I was sitting at home today, playing with the newly received Fuji gear, when my brother stormed into the house and told me to go outside and see the rainbow. I grabbed the Fuji X-E1, with the Zeiss 12mm mounted on it and ran towards my car. I drove about a mile north to an open area and took the below shot:
Our readers have been asking us about reviewing Fuji cameras and lenses. Since Fuji has been on the roll lately, releasing the X-E1, X-M1, X100s and a bunch of new lenses, we decided that it would be a good idea to review all of Fuji gear that is out there. Although I reviewed the Fuji X-Pro1 a while ago, I decided to update my review, because the new firmware addressed a lot of the issues that I talked about in the review, including some of the autofocus issues. Here is everything I received yesterday:
This is an in-depth review of the Nikon 18-35mm f/3.5-4.5G lens, which was announced on January 27, 2013 together with the super telephoto Nikon 800mm f/5.6E VR. The lens replaces the existing 18-35mm f/3.5-4.5D, an old autofocus lens released back in August of 2000. With its rather weak optical design optimized for film cameras, the old version was never quite considered to be among Nikon’s top performing lenses. It suffered from decreased corner performance, strong distortion, vignetting and chromatic aberration issues, making it a weak candidate for modern DSLR cameras. After 13 long years, Nikon finally completely revamped the design of the lens and reintroduced it to the market as a budget lens for modern full-frame cameras. The AF-S NIKKOR 18-35mm f/3.5-4.5G ED went through drastic changes in optical design and now looks nothing like its predecessor both physically and optically.
Our team at Photography Life is happy to announce our new Nikon D800 / Canon 5D Mark III Facebook giveaway! We are giving away a brand new Nikon D800 or a Canon 5D Mark III DSLR (your choice). This giveaway is open to anyone, not just US residents.
To enter the giveaway, click the above banner or follow the following link to our giveaway page:
If you have a mobile device, please use the following link instead:
Photography Life Nikon D800 / Canon 5D Mark III Giveaway (mobile)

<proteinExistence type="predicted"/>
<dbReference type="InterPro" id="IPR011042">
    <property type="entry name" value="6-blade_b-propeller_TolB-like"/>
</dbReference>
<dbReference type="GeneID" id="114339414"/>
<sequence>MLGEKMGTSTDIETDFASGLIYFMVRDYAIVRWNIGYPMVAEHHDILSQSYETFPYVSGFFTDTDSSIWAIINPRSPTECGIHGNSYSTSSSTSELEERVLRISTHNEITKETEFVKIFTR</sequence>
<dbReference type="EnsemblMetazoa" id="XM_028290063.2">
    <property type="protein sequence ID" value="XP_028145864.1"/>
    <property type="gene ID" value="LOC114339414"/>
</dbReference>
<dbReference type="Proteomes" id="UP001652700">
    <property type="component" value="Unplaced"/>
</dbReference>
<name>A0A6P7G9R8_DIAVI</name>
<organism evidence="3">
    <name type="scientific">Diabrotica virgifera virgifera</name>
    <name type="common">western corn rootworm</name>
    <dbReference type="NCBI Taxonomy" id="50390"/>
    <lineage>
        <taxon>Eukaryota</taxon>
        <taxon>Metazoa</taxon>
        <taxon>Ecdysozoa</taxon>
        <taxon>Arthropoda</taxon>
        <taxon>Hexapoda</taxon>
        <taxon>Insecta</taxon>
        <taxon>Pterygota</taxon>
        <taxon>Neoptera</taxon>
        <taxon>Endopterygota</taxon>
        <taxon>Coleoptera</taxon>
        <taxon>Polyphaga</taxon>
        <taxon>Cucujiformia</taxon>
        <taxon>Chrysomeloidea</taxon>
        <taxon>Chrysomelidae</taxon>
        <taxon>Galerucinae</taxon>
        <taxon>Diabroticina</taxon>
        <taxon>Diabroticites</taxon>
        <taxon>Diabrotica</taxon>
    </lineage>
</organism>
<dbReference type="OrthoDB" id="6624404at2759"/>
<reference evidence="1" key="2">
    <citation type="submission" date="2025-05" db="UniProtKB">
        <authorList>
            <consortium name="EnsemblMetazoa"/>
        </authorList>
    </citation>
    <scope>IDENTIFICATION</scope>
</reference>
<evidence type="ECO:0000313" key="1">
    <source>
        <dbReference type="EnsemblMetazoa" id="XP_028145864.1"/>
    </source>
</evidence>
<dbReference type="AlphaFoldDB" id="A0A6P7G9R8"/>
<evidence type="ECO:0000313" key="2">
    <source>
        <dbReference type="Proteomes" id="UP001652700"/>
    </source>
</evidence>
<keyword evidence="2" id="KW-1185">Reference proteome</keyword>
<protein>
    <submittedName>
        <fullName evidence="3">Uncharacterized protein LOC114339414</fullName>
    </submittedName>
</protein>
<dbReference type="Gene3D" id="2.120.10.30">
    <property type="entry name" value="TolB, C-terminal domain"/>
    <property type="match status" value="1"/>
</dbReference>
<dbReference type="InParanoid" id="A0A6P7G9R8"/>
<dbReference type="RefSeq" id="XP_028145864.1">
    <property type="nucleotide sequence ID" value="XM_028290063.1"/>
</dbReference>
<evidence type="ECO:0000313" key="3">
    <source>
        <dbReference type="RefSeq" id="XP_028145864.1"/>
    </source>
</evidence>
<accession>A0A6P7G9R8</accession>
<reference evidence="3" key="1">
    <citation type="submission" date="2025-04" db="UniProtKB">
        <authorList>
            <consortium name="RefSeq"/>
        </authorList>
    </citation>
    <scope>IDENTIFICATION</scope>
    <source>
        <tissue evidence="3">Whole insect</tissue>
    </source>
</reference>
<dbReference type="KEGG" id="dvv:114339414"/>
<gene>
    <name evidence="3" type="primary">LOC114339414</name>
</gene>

Here is how to enter this contest:
- Visit the giveaway Facebook page
- Click “Like” to reveal the entry form. If you are already our fan, the form will automatically appear.
- Type your email address in the form – we only need it to contact you so that you can claim your prize.
- Once you click “Enter”, you will be entered for the giveaway. Only 1 entry per person.
Some restrictions apply to non-US participants:
Some countries have tax and other regulations for camera equipment, while others are extremely expensive to ship to. While we will do our best to ship the package internationally, if the cost of sending the package is extremely high or if there are other complications, we will have to give a choice to the winner – either to pay for all the extra expenses, or accept a $3000 gift card from our trusted partner B&H Photo Video.
We will announce a random winner on October 1, 2013. Good luck!
If you have been reading some of the articles during the last couple of days, you might have noticed that we now have a text box under each post that is asking you, our dear readers, to support Photography Life. I am not going to repeat the same message since it is on the bottom of this post, but in summary, we need your support to continue operating the website ad-free. We also want to grow bigger by adding more contributors, which means more unique content, and running routine contests / giveaways that will add more readers and expand our reach.
There are multiple ways you can contribute. The simplest way to help us out, is by buying your gear from our trusted affiliates B&H Photo Video and Adorama. Both B&H and Adorama ship internationally, however, if you have tough tax laws for packages coming from the USA, then please use the links below for specific countries:
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This is an in-depth review of the Zeiss Distagon T* 35mm f/1.4 ZF.2 lens, a manual focus prime lens for the Nikon F mount. The same lens exists in “ZE” version for the Canon mount, which shares identical optical design, but with a slightly different body design (no aperture ring). I had a chance to test the Zeiss 35mm f/1.4 when evaluating other 35mm lenses, specifically the new Sigma 35mm f/1.4 and the Samyang 35mm f/1.4. Having already reviewed the Nikon 35mm f/1.4G and the Zeiss Distagon T* 35mm f/2 ZF.2 lenses in the past, I wanted to cover most of the modern 35mm lenses for the Nikon F mount. After this and the upcoming Nikon 18-35mm review, I am planning to also cover the Nikon 35mm f/1.8G DX lens, along with two additional older Nikkor lenses – the 35mm f/2D and the 35mm f/1.4 AIS, which will pretty much complete the 35mm prime selection for the Nikon mount.
Zeiss is known to make high quality manual focus lenses for Nikon and Canon camera mounts. Because of a strong partnership with Sony, Zeiss has been making lenses with autofocus capability for the Sony / Minolta mount as well, and has recently started getting into the mirrorless market with its new “Touit” line of lenses.